- The EFF is fuming after Zimbabwe announced it would be making amends with white farmers and compensating them for seized land
- The Red Berets have slammed President Mnangagwa as treasonous and clueless for allowing the agreement to be reached
- This comes after the financially-crippled nation pledged R500 billion in settlements
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The Economic Freedom Fighters have arguably been a driving force behind South Africa's journey to land expropriation in an effort to rectify the displacement of citizens during the apartheid regime.
In a statement issued in response to Zimbabwe agreeing to compensate white landowners, the Red Berets have made their dim view of the situation crystal clear:
"We are of the firm view that President Mnangagwa is either deeply misinformed about the real causes of the crisis in Zimbabwe or is simply capitulating to the pressure from the white supremacist world. Either way, the treasonous act of paying to white settlers money that Zimbabwe does not have will not resolve the crisis in Zimbabwe."
READ ALSO: Land expropriation: Zimbabwe will pay R500 billion to white farmers
The party didn't flinch when it placed a large portion of the blame for the country's current economic crisis at President Emmerson Mnangagwa's feet.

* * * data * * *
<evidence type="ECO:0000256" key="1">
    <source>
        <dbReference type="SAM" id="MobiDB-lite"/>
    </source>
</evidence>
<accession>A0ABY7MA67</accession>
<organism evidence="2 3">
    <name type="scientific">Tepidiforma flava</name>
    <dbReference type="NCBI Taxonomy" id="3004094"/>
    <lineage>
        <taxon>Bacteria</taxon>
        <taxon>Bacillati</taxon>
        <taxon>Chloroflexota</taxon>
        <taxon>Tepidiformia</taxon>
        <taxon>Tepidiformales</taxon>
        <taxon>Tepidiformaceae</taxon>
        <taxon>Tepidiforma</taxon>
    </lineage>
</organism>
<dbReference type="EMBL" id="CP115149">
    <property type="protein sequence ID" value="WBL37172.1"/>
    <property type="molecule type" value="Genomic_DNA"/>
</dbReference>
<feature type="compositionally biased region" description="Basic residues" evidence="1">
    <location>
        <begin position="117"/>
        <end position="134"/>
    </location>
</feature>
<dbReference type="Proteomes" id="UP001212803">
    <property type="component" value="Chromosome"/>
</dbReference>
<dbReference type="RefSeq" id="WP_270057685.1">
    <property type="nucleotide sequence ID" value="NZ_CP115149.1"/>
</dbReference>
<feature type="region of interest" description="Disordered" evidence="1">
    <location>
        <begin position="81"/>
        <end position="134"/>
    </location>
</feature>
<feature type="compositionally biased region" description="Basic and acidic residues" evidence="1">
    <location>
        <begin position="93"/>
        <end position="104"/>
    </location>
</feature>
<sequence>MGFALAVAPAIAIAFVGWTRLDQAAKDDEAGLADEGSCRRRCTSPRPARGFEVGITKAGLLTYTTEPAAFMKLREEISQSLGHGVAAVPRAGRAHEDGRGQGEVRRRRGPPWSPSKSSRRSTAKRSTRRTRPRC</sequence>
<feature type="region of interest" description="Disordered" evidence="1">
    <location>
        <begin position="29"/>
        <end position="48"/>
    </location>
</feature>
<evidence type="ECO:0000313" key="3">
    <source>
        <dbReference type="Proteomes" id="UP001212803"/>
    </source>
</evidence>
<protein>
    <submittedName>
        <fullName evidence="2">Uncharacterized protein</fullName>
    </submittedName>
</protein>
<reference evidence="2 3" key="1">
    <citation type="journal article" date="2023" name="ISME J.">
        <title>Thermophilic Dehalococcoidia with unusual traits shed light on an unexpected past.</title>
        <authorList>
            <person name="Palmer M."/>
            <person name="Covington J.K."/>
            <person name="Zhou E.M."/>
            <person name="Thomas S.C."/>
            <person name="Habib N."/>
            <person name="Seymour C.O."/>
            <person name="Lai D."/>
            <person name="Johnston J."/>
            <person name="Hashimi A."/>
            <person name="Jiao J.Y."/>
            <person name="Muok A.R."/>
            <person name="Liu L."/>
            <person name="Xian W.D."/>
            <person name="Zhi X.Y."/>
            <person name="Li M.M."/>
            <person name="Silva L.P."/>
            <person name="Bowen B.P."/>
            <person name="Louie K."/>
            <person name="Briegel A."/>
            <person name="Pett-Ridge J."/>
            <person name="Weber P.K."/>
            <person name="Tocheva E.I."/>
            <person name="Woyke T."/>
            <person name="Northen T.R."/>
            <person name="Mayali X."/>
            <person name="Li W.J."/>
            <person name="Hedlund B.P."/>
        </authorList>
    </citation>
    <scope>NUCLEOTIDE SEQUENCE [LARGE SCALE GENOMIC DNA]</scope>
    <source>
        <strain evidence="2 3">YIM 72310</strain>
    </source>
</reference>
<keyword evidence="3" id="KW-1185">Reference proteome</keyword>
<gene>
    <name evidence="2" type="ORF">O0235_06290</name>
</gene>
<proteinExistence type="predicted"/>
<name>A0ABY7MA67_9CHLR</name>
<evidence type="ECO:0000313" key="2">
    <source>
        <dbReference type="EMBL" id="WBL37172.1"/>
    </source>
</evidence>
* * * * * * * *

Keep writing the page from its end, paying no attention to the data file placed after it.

"Mnangagwa will be remembered as a clueless, ideological amoeba who was prepared to trade off important gains of the struggle in order to be liked by whites. We deeply condemn this act of betrayal by Mnangagwa, and call on ordinary Zimbabweans to reject this wasteful use of money that should be directed towards building hospitals in Zimbabwe."
Earlier, Briefly.co.za reported Zimbabwe has agreed to pay R500 billion to white farmers in compensation for the land expropriated by the government under the reign of Robert Mugabe.
In the same breath, the country isn't financially capable of forking over the steep sum and will be issuing long term bonds and approaching donors with farms to raise capital.
Over 20 years ago, the government had overseen the controversial evictions of 4 500 white farmers, handing the land over to around 300 000 black families in an attempt to rectify colonial injustice.
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